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DIY mushroom gardening
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Every year I have people coming into my office asking me to identify mushrooms to see if they are edible.

As a policy, UGA Extension Agents are prohibited from identifying wild mushrooms for consumption purposes.

Mushroom identification is extremely risky, and even lifelong professional mycologists have died eating the wrong species.

If you love mushrooms, but want to avoid the potential dangers of eating wild species, why not grow your own? Mushroom culture is fairly easy and is much safer because you know what species you are eating. It may take some of the fun out of hiking through the woods in search of wild species, but farming your own can be just as fulfilling.

Mushrooms are farmed on three different mediums: Wood, soil or manure. Different mushroom species grow better on certain growing bases. If you want to grow shiitake mushrooms for example, you will want to use wood as a growth medium. Oak is usually recommended, but sweetgum, elm and other hardwoods can also be used.

If you'd like to grow a large crop of mushrooms, use a log system. This should give plenty of mushrooms to supply your family, and plenty to give away to friends or sell at a farmers market. To start a log system, logs need to be cut in the winter before the sap starts to rise in the tree.

If the tree has already begun to bud out, you've waited too late. Use logs from trees with few broken or rotten limbs.

Because you will need to move them around easily, logs should be kept between 2 to 4 feet long. Start with between 5 and 20 logs. It is best to inoculate your logs within a month from when they are cut. Lay them on a tarp if you can't use them immediately to prevent other fungi from infecting the logs.

Mushroom inoculum, or "seed." can be ordered from several different online retailers.

Each company will have specific instructions on which growth mediums are best for their different species. Common mushrooms are shiitake, button, oyster, and many more. Use warm weather strains of starter inoculum for our area.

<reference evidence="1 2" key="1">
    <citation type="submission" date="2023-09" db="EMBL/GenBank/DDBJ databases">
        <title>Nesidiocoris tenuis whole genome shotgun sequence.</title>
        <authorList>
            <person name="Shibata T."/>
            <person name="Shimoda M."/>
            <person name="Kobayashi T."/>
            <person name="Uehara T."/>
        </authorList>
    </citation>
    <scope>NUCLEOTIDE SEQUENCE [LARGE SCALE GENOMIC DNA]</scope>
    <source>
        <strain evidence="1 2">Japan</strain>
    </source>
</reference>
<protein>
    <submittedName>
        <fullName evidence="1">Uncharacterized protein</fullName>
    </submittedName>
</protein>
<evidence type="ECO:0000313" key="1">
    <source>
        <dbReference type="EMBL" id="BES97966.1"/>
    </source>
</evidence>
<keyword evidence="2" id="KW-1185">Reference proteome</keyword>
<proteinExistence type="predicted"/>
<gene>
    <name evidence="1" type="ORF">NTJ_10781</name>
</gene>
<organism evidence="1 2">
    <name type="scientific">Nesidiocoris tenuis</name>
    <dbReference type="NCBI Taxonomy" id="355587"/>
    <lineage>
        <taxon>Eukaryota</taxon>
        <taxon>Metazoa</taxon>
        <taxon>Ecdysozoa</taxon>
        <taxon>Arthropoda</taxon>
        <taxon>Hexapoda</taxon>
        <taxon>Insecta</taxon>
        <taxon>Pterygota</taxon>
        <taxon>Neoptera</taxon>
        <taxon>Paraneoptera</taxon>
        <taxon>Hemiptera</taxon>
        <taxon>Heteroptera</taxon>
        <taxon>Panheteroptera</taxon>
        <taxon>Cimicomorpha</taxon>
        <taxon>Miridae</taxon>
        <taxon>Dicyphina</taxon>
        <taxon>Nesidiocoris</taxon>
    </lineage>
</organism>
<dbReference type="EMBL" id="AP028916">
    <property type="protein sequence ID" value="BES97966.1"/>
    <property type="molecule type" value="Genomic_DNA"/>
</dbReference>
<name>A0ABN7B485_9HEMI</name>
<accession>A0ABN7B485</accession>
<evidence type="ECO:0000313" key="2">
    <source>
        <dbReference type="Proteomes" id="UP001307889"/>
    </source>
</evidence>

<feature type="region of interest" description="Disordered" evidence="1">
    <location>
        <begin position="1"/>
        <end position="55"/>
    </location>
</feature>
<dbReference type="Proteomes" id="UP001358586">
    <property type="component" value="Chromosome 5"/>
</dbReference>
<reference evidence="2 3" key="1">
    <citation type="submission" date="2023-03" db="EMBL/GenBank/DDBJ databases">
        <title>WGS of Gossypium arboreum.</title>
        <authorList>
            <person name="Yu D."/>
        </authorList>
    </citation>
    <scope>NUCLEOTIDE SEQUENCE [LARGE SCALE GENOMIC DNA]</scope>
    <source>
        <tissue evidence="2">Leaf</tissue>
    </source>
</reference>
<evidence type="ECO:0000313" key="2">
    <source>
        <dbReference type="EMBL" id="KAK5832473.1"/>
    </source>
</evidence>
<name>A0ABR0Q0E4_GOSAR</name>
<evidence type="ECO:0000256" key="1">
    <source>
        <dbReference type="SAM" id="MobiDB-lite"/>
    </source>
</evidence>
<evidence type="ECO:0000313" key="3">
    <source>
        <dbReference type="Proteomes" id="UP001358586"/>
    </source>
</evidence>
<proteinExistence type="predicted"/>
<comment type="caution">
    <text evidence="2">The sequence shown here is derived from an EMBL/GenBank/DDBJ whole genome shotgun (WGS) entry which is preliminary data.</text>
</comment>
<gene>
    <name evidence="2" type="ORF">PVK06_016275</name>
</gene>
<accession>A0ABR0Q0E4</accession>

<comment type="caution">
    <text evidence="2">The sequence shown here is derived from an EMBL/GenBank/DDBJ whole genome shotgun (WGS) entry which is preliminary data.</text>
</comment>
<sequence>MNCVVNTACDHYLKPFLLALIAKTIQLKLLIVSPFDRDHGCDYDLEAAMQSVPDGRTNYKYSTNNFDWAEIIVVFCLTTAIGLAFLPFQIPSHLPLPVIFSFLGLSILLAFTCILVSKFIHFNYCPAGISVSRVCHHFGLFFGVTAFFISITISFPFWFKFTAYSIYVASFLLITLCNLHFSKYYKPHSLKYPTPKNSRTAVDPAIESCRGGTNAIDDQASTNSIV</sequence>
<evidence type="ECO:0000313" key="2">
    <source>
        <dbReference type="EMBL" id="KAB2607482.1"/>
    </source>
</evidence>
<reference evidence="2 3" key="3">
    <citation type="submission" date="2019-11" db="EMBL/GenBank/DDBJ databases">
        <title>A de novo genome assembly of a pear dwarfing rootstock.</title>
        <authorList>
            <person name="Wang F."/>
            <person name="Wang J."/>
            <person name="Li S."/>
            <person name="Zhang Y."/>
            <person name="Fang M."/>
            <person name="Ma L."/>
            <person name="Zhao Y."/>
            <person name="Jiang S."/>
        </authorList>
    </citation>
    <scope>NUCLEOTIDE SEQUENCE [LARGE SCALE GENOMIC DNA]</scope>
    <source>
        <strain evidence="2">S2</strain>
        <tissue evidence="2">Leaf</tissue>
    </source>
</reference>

To inoculate your logs, drill alternating holes three-eighths of an inch deep every six inches. Insert the inoculant plugs and cap them with melted wax. Stack the logs in a log cabin-type arrangement or in a slanted V pattern. Examples of stacking patterns are available online. Label each log with the date and the species of inoculum.

Keep the logs well watered for four to five months.

During periods of low rain, this may mean watering for 10 minutes in the morning and at night. If it rains, no further irrigation is needed.

If the logs aren't kept wet enough, they won't produce or the mushrooms will crack.

To initiate a fruiting cycle, soak the logs overnight and restack them. Small "buttons" will appear in a few days.

Mushrooms will emerge from inoculated logs in spring and fall, and probably won't produce much during the summer. The best mushrooms will be produced when day temperatures reach 75 to 80 degrees with night temperatures above 60 degrees.

How many mushrooms you can produce depends on temperature, moisture and day length.

Most logs will produce mushrooms for 4 to 5 years.